• Demoted to Extra: Aside from her first meeting with Suzu, nearly all of Rin's scenes were left out of the 2016 film, along with the heavy implications that Shusaku was a customer of Rin's who may have had some kind of relationship with her in the past, and Suzu's conflicted feelings upon realizing this. These scenes are added back into the film's extended version, In This Corner (and Other Corners) of the World.
  • Distinguishing Mark: Suzu has a mole on her left side of her face. It's how Shusaku is able to remember her after they met when they were children.
  • Dramatic Irony:
    • The Yamato is referred to as "the world's greatest battleship" by Shusaku, and Harumi has a lot of admiration for her; this represents how many Japanese people at the time saw the ship as a symbol of their nation's determination and believed that Japan would never lose the war as long as she was able to fight. Later, Entaro informs Suzu that the Yamato was sunk just as it was in real life, a clear indication that Japan will eventually lose the war.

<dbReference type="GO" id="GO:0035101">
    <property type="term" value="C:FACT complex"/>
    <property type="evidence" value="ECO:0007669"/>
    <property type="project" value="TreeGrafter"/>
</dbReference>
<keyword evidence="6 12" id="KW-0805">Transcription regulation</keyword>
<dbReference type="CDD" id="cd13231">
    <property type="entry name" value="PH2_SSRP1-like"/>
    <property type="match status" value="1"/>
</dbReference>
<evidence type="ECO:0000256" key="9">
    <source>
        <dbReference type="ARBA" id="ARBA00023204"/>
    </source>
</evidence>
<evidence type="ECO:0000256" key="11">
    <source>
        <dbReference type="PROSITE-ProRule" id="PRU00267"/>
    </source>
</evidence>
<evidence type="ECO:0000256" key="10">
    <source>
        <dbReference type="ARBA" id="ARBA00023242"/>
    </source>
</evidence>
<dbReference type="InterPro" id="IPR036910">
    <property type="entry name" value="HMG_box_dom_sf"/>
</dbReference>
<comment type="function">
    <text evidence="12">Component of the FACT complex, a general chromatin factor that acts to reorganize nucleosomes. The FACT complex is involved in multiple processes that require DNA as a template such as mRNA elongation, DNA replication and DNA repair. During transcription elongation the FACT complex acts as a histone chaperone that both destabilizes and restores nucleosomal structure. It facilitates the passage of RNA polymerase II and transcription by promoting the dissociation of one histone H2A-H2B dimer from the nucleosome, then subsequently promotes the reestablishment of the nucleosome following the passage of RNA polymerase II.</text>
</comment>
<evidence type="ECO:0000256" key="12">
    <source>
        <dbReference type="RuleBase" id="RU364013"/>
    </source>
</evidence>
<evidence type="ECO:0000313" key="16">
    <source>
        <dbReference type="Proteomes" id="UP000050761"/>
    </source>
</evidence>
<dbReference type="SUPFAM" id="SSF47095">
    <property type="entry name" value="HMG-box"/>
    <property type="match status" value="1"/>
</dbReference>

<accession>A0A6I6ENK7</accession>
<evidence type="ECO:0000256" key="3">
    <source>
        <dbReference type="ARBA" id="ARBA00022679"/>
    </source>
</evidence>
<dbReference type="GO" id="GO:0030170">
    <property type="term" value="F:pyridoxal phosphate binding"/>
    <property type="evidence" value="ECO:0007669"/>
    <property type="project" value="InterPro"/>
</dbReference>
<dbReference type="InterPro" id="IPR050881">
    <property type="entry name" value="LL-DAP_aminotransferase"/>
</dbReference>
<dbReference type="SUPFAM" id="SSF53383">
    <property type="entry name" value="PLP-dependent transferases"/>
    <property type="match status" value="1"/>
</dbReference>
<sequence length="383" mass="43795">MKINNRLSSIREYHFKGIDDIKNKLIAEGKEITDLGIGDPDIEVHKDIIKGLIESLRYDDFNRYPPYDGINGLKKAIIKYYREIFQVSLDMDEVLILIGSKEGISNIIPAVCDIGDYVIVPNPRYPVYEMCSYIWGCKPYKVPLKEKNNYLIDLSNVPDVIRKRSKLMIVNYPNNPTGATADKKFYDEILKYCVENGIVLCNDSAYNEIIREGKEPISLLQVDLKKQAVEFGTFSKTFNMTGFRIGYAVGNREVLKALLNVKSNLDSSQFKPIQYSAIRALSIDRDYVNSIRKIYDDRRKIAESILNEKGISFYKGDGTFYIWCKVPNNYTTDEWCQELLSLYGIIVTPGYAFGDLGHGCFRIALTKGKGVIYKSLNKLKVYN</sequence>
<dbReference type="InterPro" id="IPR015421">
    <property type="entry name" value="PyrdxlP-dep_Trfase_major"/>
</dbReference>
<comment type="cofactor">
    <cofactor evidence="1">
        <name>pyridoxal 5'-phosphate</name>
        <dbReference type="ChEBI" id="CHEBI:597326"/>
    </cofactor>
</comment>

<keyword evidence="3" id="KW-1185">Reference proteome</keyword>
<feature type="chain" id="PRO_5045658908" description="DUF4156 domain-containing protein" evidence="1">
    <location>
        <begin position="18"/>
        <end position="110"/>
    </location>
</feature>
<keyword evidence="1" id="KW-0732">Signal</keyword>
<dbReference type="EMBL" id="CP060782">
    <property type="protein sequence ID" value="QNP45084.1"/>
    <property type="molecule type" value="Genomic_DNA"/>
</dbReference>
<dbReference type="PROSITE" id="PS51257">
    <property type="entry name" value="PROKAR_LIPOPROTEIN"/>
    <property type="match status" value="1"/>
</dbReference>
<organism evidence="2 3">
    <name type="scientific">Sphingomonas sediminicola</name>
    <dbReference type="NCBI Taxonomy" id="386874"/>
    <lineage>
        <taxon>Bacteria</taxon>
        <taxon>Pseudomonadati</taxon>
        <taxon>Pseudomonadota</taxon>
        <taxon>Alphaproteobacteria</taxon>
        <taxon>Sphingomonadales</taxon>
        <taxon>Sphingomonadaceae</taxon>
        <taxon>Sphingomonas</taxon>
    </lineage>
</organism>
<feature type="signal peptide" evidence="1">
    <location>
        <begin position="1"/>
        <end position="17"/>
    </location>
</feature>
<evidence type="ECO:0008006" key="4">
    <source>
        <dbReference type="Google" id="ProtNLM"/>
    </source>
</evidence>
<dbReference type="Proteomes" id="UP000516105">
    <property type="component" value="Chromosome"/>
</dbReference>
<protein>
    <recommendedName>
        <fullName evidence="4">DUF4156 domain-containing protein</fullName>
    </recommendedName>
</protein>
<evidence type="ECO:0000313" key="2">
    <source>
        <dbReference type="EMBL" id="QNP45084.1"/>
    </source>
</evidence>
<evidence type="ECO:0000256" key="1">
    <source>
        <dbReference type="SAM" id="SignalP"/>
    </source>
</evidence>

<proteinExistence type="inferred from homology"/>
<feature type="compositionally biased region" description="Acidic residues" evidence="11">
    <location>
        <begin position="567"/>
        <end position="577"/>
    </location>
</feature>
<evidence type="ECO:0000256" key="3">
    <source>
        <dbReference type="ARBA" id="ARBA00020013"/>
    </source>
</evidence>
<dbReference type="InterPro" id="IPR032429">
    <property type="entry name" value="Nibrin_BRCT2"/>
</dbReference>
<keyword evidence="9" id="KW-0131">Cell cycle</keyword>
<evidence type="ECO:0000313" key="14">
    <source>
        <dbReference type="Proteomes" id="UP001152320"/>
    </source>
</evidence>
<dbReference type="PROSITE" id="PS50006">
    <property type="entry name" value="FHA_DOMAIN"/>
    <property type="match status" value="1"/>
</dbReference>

• Suzu's sister encourages her to leave Kure and come to Hiroshima, since at the time it was safer from all the bombing strikes. Just as it was in history, Hiroshima became the most devastating bombing site in Japan.
  • Dude, Not Funny!: In-Universe, Suzu can't see the hilarity in the rest of the Houjous laughing about the military police suspecting her of being a spy.
  • During the War: The story is mainly set during the last two years of World War II, with Suzu adjusting to life with her new family while also dealing with rations, bomb threats, etc.